“The Lord’s service for the Lord’s People on the Lord’s Day”: the Risen Christ gathers his people to celebrate and receive His grace The Sunday Eucharist is the Church’s central act of worship Original and consistent practice Gathers all forms of prayer Proclaims God’s Word in its fullness Climax of the Church’s sacramental life Expresses all aspects of Christian discipleship
Adoring God Why is God worthy of our adoration? Do you think the church is sometimes tempted to lose track of its audience? Why? How does adoring God help us put our own life in proper order? “The leading principle of the Prayer Book is, that the public devotions of the Church must consist chiefly in words and acts by which God is adored.” J. H. Blunt
Blessed be God: Father, Son and Holy Spirit. And blessed be his kingdom, now and forever. We begin by acclaiming the Lord—not talking about ourselves: we are not the center of the universe Berakah: classic Jewish prayer form—blessing God for his mighty acts. How has God established his kingdom? How do we show that we are members of his kingdom?
“Through the Gates of Penitence” “LOVE bade me welcome; yet my soul drew back, Guilty of dust and sin.” George Herbert Adoring God forces us to recognize our own sinfulness The words we speak do not match our deeds God’s radiant holiness shows our dark worldliness God’s love evokes our sorrow for wounding Him Why are our bad deeds sins against God? Christian penitence is a response of the heart—not merely a legal calculation of deeds done and not done—it is about our relationship with God, not just our own character
Penitence in the Liturgy The Eucharist always begins by expressing sorrow for sin Collect for Purity: “cleanse the thoughts of our hearts” Kyrie: Lord, have mercy upon us Penitential Rite: includes confession of sin and absolution (at beginning or as a part of approach to Holy Communion”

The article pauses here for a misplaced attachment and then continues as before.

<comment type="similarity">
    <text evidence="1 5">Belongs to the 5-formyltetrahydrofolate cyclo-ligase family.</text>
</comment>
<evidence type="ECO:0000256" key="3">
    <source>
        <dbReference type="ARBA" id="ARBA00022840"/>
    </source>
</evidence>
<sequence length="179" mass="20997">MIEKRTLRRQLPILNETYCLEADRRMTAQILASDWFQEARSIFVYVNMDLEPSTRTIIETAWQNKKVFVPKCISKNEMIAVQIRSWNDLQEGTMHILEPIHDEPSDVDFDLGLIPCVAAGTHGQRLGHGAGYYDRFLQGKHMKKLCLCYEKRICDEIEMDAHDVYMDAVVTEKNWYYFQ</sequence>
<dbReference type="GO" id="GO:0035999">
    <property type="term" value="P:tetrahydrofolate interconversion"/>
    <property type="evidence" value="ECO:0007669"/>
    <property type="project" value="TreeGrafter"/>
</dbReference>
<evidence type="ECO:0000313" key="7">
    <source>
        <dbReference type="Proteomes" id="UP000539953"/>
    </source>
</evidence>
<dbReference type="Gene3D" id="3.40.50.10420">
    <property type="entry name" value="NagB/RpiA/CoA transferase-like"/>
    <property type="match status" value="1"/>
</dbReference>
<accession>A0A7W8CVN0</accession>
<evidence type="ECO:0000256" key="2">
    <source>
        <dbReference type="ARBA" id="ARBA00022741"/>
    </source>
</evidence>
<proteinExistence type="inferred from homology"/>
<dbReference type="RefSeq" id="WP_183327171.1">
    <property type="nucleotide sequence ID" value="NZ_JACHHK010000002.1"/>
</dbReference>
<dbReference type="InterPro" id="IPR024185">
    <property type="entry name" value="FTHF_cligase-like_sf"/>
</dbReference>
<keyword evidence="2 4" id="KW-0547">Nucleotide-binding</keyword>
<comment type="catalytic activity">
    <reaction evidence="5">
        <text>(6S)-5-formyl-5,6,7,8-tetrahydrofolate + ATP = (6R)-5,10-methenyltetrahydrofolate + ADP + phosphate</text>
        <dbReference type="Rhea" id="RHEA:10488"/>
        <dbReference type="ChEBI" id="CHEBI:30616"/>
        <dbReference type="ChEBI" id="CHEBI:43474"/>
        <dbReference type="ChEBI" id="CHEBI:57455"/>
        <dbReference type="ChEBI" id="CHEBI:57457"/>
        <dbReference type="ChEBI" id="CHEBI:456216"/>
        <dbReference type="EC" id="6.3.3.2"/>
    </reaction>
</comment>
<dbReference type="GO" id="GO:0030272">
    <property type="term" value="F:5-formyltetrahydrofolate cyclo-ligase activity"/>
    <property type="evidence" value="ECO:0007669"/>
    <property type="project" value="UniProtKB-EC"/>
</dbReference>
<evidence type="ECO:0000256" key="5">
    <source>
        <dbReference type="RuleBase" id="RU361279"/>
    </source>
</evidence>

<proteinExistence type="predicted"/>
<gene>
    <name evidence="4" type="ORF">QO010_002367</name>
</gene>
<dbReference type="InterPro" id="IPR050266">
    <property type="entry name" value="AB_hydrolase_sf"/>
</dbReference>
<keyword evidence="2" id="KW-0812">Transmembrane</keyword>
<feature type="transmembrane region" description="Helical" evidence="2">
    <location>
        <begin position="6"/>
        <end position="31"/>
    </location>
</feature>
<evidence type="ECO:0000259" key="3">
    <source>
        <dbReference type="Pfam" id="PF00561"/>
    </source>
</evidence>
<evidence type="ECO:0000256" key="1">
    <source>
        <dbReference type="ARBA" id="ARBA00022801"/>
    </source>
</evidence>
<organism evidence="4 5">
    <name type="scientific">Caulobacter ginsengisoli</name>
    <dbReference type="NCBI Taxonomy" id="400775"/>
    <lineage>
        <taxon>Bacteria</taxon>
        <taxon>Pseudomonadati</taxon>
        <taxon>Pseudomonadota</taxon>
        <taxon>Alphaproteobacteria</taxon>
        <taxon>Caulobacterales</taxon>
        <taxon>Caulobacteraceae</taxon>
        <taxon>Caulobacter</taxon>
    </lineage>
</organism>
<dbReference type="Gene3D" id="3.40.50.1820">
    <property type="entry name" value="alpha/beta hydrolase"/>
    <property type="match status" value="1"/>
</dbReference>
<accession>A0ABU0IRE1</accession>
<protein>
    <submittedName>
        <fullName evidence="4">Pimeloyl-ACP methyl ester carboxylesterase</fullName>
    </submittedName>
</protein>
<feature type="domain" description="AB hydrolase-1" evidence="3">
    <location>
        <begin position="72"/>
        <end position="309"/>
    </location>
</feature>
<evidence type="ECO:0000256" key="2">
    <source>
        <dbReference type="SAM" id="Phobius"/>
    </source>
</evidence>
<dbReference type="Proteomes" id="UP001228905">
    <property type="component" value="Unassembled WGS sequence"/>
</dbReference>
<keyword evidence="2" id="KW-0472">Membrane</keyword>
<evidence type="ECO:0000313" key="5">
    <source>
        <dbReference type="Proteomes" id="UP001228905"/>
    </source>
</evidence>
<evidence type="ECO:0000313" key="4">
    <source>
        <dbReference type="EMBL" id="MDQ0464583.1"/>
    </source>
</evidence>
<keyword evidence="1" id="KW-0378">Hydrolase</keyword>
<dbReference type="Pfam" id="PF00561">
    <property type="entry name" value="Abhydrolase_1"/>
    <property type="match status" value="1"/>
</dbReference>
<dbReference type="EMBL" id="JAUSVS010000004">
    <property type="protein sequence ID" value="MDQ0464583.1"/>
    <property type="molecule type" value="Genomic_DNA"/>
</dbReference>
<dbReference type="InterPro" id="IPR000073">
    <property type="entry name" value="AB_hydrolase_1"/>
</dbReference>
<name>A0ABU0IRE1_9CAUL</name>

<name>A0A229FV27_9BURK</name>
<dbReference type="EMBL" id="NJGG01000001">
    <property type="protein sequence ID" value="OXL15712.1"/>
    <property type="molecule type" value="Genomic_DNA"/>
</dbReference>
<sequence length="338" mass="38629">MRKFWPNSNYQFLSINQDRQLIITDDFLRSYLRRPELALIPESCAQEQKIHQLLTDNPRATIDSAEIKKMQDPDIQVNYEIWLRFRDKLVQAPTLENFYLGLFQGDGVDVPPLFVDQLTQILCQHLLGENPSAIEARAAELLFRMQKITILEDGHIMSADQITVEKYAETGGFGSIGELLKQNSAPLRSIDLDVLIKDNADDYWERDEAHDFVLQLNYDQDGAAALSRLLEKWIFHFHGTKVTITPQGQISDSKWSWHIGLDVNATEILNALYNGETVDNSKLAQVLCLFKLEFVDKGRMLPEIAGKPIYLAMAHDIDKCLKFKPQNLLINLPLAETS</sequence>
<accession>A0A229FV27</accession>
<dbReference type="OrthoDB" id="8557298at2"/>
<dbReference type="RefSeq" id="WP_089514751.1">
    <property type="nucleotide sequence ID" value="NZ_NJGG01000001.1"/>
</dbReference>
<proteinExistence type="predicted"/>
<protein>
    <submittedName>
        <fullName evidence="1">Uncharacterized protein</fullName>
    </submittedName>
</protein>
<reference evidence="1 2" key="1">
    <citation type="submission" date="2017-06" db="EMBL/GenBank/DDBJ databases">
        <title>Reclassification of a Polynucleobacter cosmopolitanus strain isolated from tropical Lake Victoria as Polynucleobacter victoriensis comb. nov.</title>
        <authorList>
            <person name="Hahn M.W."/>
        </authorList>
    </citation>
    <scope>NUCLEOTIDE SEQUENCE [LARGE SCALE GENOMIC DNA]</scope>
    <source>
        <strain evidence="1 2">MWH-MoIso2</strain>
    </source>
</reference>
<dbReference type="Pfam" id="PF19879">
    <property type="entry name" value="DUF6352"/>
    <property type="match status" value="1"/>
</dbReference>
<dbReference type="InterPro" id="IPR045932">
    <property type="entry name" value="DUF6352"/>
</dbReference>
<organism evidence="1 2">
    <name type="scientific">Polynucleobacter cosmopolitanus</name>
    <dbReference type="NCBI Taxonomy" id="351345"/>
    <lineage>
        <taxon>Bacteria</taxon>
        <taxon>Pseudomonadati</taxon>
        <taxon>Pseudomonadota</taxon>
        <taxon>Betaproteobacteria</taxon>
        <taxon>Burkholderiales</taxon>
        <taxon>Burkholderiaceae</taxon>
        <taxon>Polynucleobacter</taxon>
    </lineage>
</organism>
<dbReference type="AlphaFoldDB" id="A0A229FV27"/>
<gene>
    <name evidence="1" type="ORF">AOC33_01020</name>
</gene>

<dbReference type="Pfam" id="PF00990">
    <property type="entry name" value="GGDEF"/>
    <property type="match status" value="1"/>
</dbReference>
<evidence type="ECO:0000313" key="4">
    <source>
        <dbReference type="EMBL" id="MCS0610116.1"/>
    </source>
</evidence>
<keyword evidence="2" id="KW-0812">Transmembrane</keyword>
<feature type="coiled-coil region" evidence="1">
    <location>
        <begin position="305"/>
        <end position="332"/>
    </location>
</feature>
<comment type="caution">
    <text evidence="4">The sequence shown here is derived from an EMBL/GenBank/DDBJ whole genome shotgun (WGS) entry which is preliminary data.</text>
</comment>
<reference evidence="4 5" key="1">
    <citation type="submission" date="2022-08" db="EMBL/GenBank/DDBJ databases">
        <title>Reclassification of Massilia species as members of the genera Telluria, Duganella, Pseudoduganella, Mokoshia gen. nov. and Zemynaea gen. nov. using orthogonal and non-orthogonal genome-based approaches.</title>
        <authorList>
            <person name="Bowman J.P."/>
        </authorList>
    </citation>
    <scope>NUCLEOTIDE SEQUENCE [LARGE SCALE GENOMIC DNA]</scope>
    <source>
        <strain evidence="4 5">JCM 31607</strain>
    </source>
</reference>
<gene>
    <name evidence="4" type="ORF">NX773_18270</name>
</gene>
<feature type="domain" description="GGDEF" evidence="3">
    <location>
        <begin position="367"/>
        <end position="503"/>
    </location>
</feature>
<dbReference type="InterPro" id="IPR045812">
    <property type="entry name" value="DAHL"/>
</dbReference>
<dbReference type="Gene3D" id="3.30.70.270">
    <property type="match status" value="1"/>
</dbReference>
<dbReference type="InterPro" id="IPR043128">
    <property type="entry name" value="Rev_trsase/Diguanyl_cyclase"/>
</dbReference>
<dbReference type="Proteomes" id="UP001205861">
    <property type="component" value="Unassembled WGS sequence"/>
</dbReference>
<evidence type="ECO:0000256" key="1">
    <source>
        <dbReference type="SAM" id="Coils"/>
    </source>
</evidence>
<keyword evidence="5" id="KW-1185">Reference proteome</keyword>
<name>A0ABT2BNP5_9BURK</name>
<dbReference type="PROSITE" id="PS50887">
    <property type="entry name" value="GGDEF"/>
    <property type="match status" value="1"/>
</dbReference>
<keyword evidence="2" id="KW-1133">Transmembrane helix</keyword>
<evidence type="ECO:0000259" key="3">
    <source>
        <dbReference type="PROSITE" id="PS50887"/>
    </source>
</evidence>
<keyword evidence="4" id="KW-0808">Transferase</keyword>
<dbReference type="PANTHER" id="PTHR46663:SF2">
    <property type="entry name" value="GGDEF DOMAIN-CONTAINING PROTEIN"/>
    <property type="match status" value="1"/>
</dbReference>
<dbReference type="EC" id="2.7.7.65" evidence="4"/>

Penitence and Reconciliation “In him we have redemption through his blood, the forgiveness of our trespasses, according to the riches of his grace which he lavished upon us.” Ephesians 1:7-8 Reconciliation with God is at the center of Christ’s work Human sinfulness is our great problem We cannot live a life of complete holiness—all have fallen short Jesus has come to bear the burden of our sin and to reconnect us with God—at-one-ment In His death and resurrection, Jesus has taken away our sin, opened access to the Father for us We come to seek God’s forgiveness through Christ
Confessing and Receiving Forgiveness Confessing our own sin and receiving God’s forgiveness personalizes what Christ has done He bears our sins and releases us from their power He assures us of God’s mercy and pardon He gives us strength to live a new life How can we make confession a more personal and sincere act of prayer?
Praise and Petition We move from penitence to praise The Gloria is the church’s great hymn of praise— addressed to Father, Son and Holy Spirit A time of silence after the Gloria invites us to bring before God the particular needs or concerns we have—our intention. The Collect “collects up” our prayers in a single petition to God appropriate to the liturgical season